Proceedings of the 14th International Peat Congress
Theme II. Peat for horticulture, energy and other uses
Peat deposits as natural formations can be found worldwide. Time of their formation is estimated in millennia. Peat is a slowly renewed natural resource – peat accumulation does not exceed 1 mm per year or approximately 1 t per hectare.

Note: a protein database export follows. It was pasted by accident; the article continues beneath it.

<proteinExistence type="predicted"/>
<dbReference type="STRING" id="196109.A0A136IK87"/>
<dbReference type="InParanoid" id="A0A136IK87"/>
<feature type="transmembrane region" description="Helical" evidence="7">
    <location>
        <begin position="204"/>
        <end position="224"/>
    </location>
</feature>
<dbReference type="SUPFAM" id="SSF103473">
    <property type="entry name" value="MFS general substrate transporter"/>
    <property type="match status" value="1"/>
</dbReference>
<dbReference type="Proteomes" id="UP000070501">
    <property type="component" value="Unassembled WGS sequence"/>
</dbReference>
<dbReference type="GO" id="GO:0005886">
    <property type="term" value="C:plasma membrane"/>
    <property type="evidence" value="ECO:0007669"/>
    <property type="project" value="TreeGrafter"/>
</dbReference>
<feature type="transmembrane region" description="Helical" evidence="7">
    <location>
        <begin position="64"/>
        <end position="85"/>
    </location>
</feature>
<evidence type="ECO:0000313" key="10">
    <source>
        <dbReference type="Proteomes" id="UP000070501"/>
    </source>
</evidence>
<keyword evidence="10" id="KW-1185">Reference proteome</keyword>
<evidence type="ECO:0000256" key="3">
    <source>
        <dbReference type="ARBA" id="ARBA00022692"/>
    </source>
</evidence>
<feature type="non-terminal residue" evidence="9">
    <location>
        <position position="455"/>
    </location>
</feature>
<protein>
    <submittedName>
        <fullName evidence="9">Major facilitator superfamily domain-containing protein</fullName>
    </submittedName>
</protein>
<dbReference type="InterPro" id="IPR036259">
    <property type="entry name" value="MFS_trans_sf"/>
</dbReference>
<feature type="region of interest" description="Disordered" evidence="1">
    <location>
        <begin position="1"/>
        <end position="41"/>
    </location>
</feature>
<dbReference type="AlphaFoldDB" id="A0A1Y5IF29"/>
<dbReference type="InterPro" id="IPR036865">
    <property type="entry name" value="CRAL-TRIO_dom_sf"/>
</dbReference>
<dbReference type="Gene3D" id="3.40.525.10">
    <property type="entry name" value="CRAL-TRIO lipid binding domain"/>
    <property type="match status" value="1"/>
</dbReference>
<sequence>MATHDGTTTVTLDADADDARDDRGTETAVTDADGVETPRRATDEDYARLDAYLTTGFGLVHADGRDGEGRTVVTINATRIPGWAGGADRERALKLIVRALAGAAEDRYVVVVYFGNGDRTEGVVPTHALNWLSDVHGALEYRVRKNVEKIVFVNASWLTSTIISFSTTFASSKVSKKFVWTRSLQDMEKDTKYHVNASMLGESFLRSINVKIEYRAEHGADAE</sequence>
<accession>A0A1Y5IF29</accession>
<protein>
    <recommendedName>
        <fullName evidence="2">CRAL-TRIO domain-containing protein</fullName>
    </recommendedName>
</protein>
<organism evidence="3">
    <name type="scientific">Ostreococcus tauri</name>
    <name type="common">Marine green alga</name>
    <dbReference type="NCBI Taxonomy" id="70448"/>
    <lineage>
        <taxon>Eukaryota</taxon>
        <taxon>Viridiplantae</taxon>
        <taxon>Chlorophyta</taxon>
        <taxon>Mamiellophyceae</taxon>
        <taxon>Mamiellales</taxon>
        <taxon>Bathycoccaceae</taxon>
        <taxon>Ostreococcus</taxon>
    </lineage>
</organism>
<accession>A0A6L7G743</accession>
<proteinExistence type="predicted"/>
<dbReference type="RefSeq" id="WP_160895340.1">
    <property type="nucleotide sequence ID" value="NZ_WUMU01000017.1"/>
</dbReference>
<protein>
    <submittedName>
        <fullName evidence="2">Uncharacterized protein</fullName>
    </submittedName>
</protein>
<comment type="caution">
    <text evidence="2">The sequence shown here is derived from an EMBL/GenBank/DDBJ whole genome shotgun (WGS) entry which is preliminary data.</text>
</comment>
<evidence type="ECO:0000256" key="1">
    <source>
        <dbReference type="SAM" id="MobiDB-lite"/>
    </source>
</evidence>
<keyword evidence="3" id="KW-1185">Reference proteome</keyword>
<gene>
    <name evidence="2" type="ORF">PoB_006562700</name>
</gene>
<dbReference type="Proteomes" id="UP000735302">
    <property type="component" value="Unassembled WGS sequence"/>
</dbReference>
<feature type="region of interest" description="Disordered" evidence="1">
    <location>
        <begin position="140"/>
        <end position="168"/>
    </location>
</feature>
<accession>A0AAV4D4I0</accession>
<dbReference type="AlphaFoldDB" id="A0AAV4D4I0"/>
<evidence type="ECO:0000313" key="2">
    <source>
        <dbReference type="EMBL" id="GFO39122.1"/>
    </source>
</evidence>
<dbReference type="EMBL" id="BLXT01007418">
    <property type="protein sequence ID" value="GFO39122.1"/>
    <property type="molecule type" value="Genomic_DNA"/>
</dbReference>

Peat deposits vary in structure and hydrology, have great biological efficiency. Their role in the formation of organic matter, production of oxygen and absorption of greenhouse gases is substantial, similar to or even higher than that of wood. If the structure of a geographical landscape includes peat deposits they have a decisive impact on hydrology of the region and river systems. The important role of peat deposits in the formation of the local climate and creation of specific conditions for faunal and floral biodiversity is well-known. The development of peat deposits in the general process of nature management should not only be rational, but also biosphere compatible. The main thing here is not to allow a misbalance of biosphere processes and circulation of substances and energy at regional level. Systems and actions aimed at minimization of negative transformations of these processes are already developed.